Here at Content24 we’ve been talking about the effect of adblockers on content marketing for some time. Whatever you think about them, they could be a force for good when it comes to increasing content marketing budgets.
At least it would be nice to think so. So encouraging news then that this piece of research – titled The Eclipse of Online Ads – has just been put out. It looks at consumer attitudes to content marketing, its relationship to online advertising and how content is the future. And since it is research, it must be right. Right?
Consumers switching to content
The report was put together with the help of brands such as Marriott, Visa and Johnson & Johnson. It goes on to examine correlations between the growth in content marketing and falling interaction with ad banners. Obviously, the downloading of adblockers comes into play here, but the conclusions are undoubtedly positive backed up by graphics for added authenticity.
Now for the disclaimer: the study was conducted on behalf of ScribbleLive, which is a company that produces content marketing software.
It is difficult for any company to put out its own research and expect it to be taken seriously – especially when it concludes by advising readers to buy more of what it produces. Sadly, this is a case in point.
Firstly, the brands involved are some of the biggest users of content marketing. Marriott especially is one of the trailblazers when it comes to video.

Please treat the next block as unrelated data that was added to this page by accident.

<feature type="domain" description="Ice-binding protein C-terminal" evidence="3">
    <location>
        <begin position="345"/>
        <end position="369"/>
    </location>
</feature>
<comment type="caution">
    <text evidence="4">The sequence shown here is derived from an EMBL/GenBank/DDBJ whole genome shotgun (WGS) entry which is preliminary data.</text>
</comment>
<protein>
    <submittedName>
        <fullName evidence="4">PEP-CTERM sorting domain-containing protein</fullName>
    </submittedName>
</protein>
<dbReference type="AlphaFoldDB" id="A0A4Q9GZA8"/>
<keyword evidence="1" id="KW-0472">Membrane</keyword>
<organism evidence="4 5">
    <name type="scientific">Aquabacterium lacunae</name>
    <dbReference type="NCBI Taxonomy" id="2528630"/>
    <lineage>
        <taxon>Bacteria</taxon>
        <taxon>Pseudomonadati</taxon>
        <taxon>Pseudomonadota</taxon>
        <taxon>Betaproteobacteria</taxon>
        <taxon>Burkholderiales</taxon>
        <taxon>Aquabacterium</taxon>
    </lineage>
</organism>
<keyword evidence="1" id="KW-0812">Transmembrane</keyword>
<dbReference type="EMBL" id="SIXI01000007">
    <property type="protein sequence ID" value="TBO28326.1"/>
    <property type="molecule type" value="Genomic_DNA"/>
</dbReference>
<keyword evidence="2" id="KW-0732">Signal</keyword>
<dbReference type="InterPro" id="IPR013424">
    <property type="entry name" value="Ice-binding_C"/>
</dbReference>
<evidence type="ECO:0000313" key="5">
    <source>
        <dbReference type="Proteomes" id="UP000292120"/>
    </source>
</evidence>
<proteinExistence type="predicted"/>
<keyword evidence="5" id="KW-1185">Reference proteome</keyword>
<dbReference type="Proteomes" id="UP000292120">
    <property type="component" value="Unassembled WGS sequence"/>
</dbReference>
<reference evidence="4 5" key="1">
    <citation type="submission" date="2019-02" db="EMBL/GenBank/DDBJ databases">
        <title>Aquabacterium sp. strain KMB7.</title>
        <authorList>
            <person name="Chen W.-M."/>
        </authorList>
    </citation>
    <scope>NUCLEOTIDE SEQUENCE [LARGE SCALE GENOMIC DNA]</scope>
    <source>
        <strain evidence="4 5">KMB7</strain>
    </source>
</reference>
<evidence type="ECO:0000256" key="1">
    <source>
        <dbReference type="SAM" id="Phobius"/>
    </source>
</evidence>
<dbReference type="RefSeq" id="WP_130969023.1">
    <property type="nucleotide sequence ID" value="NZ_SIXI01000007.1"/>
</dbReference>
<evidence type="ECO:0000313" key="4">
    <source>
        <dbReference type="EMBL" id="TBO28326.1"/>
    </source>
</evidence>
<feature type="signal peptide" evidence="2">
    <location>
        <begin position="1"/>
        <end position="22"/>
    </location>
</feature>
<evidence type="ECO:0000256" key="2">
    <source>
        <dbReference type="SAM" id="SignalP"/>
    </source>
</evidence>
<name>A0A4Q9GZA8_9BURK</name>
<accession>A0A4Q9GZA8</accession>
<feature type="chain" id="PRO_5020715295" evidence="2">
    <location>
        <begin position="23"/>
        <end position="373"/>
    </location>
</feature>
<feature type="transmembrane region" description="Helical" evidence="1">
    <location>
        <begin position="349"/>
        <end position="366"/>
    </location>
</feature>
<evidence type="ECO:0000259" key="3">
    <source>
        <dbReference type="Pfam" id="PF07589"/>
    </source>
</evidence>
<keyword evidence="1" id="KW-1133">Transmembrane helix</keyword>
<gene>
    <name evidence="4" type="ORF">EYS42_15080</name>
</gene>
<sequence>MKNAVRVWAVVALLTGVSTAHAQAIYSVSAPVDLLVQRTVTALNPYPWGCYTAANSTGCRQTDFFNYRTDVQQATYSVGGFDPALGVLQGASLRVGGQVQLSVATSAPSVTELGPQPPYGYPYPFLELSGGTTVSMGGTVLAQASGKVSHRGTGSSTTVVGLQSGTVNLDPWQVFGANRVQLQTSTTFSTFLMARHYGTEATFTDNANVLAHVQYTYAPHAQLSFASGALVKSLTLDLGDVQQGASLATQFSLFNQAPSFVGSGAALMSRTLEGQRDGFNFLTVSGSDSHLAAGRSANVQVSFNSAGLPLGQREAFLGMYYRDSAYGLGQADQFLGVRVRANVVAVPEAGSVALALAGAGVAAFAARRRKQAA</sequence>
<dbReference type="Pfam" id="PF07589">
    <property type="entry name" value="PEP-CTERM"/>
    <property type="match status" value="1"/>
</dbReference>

Secondly, a lot of the graphics and numbers come from groups that are similarly invested in content marketing. Sources include the Content Marketing Association’s annual report.
Are banner ads toast?
So has the research title got it right? It would be nice to think so, but then I’m also biased. Most marketers would say there is a place for both. The only relationship between banner ads and content marketing is who pays for the privilege.
There will always be a role for banner advertising and there are plenty of places where it coexists with content marketing. Yes, adblocking is an issue but there are already signs that it is failing to cut through on mobile. And don’t write off the ability of the ad industry to move the banner ad on… it is definitely overdue a revamp.
Until research proves otherwise, that is the line we’ll stick to.